Just when you thought it was over… it was only kind of over. The wait list is an odd land of limbo and is easily the admissions decision which yields the most questions via phone and email. For the general good, I’ll go through some of those questions and provide answers here. Don’t hesitate to reach out if you’re wondering about something I don’t address.
Why am I on the wait list? Because we wanted to admit you but couldn’t. Every student on the wait list is someone who, if we had space, we would be happy to have on campus. Our admitted cohort will have first dibs on seats in the class but, wait listers, we were excited about you, too.
Why is there a wait list? There are only so many beds in dorms, seats in classrooms, and tables in the dining halls. If Tufts were an ecosystem, about 1,300 or so per class would be our carrying capacity. We run numerous models, predictions and analytics when we admit students and, to the best of our knowledge, we *think* the right number will enroll. If we come up short, we use the wait list to complete the class.
What do I do next? Weigh your options. By May 1st, enroll at one of the schools where you’ve been offered admission. If you’re excited about that place, but still think you’d rather attend Tufts (or another school where you received a wait list offer), confirm that you would like to remain on our waitlist by submitting the wait list response form in TAMS or emailing us. You must do this by April 24th. I do not recommend taking a spot on more than one wait list. Technically you can, but I think it muddies the water.
Is it ok to enroll at one school and be on the wait list for another? Yes. It is against rules that govern this process to enroll at more than one school (i.e. – double depositing), but it is completely acceptable to enroll at one and accept a wait list offer from another. While universities are always sad to see one of their enrolled students withdraw over the summer, we understand that it will happen every year.
How many students are on the wait list? We don’t know. We send out wait list offers, but the actual number on the wait list depends upon how many individuals decide to take a place on said wait list. We won’t know that until the end of April.
How many students have you taken off the wait list in the past? Let me preface my answer by saying: this is not a helpful question. The truth is: typically anywhere from zero to twenty-five, but this has no bearing on you. For all of the dean’s mapping and modeling, we really have no idea what will happen in a given year. If enough of our admitted students are excited to come to Tufts, we won’t use the wait list at all. If it sleets during all of our admitted students’ programs this April and everyone decides to go to Seventy-And-Sunny-Year-Round University instead of Tufts, we could take quite a few students off the wait list. There’s no way to know until the enrollment deadline on May 1st.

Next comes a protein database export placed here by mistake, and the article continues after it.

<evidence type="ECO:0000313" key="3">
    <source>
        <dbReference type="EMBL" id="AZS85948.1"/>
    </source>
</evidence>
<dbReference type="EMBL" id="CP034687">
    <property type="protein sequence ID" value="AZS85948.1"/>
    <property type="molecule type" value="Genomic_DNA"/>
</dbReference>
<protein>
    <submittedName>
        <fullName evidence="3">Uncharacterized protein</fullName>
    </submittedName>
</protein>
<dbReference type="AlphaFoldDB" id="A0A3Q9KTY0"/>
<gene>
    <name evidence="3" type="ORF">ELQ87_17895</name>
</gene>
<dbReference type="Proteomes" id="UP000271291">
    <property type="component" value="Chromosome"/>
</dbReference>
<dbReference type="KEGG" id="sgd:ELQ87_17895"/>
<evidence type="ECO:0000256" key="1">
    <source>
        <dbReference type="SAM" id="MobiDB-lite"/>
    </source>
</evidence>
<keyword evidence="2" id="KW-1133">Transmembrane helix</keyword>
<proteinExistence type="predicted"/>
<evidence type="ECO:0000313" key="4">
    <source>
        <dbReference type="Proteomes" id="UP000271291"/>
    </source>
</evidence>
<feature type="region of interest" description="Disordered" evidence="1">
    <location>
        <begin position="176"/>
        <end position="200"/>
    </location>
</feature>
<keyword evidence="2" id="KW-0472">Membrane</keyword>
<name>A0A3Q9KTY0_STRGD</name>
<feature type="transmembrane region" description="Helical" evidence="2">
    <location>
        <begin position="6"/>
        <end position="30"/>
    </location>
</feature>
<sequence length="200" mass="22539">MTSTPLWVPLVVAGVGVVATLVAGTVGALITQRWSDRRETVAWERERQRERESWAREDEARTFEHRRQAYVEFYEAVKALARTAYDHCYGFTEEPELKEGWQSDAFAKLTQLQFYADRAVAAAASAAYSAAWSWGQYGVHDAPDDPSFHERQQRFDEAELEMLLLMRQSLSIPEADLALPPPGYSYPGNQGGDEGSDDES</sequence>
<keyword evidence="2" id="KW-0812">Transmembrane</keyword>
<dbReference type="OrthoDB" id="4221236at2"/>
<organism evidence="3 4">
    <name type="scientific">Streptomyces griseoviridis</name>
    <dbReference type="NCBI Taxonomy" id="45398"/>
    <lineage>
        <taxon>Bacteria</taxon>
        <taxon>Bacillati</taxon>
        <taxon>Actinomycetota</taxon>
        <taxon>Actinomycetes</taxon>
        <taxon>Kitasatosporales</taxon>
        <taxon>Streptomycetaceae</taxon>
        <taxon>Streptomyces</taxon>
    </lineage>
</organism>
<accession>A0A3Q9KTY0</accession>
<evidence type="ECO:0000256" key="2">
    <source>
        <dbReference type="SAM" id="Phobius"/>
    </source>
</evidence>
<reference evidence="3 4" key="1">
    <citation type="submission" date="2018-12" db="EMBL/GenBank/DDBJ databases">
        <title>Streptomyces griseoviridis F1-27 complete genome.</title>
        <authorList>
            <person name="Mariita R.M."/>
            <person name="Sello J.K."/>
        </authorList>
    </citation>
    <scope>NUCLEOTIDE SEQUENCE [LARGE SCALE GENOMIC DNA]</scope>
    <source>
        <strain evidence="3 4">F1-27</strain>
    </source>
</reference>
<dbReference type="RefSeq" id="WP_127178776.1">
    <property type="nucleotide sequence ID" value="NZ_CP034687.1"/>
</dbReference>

Is the wait list ranked? No.
What about financial aid? If a student is admitted off the wait list, they will receive the same financial aid package that they would have received if admitted in the early or regular rounds. Tufts meets 100% of demonstrated need for all admitted students.
How do you decide who comes off the wait list? We’ve told you a lot about our holistic process and how we assess the various merits of each student. Based on that full review, every student on the wait list is one we’d like to admit. But the time for holistic review has passed; you have already crossed that particular hurdle. In the event we go to the wait list, it will be for specific markers over which you have no control. For example, if none of the future Russian majors we admitted decide to enroll, we might look for a student interested in Russian. If no one from Delaware enrolls, maybe we’ll want a student from there. If the baseball team doesn’t have a catcher for this season… you get the idea. We don’t know what we’re looking for until the class is formed.
Is there anything I can do to increase my chances of being admitted off the wait list? Make sure you confirm (via email or the wait list response form) your continued interest in Tufts. Maybe check in one more time with your area’s admissions counselor (find out who it is here) closer to May 1st, just to reiterate that if a spot is available you would take it (if that’s true, of course) and to provide an update on school, activities, etc. If new or final grades become available, submit them. Other than that, sit tight and start getting excited about the college or university where you plan to enroll. There is no need for you to acquire extra letters of recommendation, call or email every day, visit campus, or send us cake. These things will not make a difference.
When will I know more? After May 1st. For everyone’s sanity, we will try to move quickly once we know where the class stands. When there is information to have, you’ll have it, but please be patient. You should hear from us sometime in May or early June.
Again, we’re here to help so ask below if you need clarification.